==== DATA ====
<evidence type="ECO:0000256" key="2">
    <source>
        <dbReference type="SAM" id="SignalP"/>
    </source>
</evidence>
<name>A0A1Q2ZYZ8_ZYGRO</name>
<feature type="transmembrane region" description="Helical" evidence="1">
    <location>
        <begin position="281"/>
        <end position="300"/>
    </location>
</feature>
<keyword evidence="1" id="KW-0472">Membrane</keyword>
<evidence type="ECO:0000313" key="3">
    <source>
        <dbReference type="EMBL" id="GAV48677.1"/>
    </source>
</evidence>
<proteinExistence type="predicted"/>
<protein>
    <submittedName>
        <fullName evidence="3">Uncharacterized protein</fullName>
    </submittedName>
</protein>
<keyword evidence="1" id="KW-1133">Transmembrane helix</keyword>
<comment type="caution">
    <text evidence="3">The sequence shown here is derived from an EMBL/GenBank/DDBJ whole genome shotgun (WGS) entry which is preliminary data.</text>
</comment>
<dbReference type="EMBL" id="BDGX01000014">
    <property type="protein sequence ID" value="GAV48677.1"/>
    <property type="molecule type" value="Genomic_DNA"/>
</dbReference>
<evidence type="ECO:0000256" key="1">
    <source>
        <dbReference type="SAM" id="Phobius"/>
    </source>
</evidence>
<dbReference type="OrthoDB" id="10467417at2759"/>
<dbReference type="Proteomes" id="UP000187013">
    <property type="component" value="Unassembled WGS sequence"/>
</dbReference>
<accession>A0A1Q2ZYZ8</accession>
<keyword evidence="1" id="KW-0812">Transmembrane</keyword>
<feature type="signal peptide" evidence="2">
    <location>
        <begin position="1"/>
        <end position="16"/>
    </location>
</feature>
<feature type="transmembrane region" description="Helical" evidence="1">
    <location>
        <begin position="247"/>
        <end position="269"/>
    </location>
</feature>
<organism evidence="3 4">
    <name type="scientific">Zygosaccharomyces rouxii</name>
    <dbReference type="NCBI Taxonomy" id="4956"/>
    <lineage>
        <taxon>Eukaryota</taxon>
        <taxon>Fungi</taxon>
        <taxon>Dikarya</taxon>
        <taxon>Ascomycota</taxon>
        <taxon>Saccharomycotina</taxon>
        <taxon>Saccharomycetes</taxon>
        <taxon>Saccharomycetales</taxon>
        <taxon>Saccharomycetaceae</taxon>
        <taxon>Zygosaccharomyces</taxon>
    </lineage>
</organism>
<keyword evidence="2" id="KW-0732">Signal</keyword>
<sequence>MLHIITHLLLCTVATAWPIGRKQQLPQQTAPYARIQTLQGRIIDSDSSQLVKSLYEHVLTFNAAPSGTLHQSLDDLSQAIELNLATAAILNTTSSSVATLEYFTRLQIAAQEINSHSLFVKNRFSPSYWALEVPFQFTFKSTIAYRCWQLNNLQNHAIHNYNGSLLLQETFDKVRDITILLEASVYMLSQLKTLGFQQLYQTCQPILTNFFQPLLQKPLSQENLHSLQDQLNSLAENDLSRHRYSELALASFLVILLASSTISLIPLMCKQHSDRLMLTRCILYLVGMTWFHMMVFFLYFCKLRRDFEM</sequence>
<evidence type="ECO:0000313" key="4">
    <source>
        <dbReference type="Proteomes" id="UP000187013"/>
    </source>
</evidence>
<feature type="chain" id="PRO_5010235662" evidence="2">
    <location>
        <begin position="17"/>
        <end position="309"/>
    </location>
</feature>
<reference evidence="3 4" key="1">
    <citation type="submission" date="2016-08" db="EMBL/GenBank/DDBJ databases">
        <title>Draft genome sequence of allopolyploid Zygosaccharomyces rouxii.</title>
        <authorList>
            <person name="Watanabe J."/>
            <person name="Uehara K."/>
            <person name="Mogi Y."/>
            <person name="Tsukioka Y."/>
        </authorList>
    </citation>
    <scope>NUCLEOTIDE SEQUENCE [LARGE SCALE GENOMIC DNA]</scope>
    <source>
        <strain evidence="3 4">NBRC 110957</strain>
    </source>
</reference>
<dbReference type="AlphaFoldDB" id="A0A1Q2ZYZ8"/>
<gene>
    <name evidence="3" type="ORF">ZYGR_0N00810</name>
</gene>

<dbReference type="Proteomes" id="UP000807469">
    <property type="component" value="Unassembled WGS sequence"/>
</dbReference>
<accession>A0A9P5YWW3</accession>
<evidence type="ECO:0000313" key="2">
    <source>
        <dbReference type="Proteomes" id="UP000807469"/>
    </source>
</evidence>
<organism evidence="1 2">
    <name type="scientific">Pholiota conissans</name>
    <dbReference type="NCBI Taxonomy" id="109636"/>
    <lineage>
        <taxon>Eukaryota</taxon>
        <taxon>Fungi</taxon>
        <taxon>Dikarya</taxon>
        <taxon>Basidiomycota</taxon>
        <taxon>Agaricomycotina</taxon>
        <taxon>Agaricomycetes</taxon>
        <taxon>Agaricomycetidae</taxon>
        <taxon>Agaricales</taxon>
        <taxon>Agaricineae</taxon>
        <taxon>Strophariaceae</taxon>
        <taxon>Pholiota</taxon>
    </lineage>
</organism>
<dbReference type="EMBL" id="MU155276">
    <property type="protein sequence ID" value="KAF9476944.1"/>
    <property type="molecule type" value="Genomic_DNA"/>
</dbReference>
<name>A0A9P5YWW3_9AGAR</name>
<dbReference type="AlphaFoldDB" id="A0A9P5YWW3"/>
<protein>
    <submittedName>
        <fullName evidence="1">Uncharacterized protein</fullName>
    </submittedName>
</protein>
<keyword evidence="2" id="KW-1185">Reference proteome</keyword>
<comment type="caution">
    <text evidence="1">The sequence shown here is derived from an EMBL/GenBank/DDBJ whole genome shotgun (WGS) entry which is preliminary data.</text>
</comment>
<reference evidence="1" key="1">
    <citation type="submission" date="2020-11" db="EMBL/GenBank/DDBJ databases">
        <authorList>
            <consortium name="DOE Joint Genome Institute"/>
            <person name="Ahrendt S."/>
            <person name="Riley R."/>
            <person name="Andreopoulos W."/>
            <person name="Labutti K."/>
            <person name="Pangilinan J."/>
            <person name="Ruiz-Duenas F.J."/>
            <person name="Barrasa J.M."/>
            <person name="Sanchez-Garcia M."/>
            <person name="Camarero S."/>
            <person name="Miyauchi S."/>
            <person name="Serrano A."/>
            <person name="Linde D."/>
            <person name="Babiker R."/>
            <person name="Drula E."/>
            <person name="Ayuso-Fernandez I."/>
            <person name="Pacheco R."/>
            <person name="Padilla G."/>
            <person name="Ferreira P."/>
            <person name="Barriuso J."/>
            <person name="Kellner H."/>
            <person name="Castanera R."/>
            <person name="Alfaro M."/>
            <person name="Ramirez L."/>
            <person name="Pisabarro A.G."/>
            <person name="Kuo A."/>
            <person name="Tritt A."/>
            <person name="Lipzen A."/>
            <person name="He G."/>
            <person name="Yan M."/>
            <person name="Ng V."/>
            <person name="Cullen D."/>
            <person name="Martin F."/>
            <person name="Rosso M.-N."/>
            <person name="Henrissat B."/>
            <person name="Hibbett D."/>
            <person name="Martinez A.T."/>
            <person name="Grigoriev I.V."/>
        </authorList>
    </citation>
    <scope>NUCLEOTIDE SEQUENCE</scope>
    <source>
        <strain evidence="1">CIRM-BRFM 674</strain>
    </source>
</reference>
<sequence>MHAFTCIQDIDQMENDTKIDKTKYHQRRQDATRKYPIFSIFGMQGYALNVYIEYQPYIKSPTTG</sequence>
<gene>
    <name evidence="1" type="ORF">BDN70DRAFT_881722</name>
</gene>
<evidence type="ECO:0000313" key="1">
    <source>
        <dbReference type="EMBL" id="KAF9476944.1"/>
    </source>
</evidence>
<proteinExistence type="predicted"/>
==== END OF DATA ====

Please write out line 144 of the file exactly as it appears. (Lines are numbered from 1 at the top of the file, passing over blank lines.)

<reference evidence="1" key="1">